I have figured out why one side of my short rows look wonky all the time!! And it turns out I could have corrected this problem months ago by simply re-reading the directions in the glossary of any number of the knitting books on my shelf.
The problem was...drumroll...I inserted the needle from front to back instead of back to front when hiding the wrap on the purl side.
AFTER I figured this out on my own by fiddling with my knitting for an hour, out of pure spite I looked up the little short row instructions at the back of Interweave Knits, Spring 2009 that I had used to learn how to do purl-side short rows just to say "Ha! You told me how to do it WRONG!!" and I found this little gem: "Purl stitch: On wrong side, work to just before wrapped stitch. Insert needle from back, under wrap from bottom up, and put on left needle. Purl them together" (p.108). *Blush*
So, all is right in the world. Interweave Knits knows what it's talking about, I know how to do the purl side short rows now, and I'm almost done with my Delancey Cardigan (this short row revelation happened while knitting the second sleeve cap).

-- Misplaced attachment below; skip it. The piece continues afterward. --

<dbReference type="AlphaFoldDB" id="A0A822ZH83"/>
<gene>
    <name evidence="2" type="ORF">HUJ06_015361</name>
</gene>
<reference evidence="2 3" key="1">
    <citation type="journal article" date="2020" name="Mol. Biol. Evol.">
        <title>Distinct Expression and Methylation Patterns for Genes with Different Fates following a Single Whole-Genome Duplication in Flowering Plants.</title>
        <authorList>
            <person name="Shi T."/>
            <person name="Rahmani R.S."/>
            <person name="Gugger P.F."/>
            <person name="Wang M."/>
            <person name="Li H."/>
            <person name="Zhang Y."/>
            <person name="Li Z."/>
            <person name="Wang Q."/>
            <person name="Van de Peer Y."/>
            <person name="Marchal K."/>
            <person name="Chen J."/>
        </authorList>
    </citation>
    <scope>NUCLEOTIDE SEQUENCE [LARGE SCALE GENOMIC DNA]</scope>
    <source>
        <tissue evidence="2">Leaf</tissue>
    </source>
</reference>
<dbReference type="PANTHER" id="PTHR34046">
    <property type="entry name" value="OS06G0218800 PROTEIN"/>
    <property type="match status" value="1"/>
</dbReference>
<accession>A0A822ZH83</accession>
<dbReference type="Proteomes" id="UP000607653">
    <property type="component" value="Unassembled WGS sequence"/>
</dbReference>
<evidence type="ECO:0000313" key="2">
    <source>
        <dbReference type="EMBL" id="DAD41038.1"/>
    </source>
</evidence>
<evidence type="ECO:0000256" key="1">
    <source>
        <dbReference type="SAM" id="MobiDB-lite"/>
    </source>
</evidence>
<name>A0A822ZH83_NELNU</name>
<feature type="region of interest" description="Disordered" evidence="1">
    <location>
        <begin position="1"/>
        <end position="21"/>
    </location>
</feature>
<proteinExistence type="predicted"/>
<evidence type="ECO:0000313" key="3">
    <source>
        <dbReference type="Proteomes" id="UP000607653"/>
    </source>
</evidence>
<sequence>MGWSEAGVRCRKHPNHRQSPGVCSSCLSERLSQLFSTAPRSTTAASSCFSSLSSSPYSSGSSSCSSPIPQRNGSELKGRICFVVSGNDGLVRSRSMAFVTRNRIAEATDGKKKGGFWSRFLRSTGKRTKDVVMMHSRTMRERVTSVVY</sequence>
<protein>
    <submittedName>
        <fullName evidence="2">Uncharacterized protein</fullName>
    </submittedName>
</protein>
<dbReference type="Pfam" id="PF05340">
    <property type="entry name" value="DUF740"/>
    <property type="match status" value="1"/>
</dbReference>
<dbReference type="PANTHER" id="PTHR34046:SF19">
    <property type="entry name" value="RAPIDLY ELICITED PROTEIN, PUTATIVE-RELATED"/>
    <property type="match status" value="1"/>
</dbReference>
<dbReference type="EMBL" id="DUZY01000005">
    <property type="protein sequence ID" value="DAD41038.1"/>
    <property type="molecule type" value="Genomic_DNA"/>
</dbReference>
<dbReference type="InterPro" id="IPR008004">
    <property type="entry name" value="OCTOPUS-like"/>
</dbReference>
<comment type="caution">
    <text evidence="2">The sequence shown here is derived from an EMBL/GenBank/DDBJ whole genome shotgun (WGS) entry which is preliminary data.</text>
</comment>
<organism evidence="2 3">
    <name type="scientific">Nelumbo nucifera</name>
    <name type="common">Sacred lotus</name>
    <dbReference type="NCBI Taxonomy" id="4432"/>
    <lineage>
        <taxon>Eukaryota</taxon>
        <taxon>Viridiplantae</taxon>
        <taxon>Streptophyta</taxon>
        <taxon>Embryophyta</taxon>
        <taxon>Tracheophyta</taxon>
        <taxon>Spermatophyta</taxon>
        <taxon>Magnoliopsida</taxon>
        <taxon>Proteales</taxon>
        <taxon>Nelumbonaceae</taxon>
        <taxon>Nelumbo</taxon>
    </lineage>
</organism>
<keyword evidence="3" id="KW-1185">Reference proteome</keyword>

Incidentally, this brought up an interesting knitting question. I am not a frogger. I know that the first three short rows on the second sleeve aren't perfect, and I also know that the entire back side of the short rows on the first sleeve aren't perfect, but this does not bother me one iota. I always read Ravelry notes about ripping back sleeve caps or shawl collars or cable sections three, four, or five times to get it right...and I always think "Why?" Fellow knitters, do you keep ripping until it's perfect, or just figure it's good enough?
PS I almost entitled this post "I'm still alive!" because I have noticed that any knitting blogger worth her salt has at least one post with that title. *giggle* Anyway, I am still alive and knitting, and although I've been busier than usual lately I do have some things that are just about ready to share!
Post PS I've started again with the DVD sets of Buffy the Vampire Slayer while knitting in the evenings. Bring on the witty banter and handsome, non-sparkly vampires!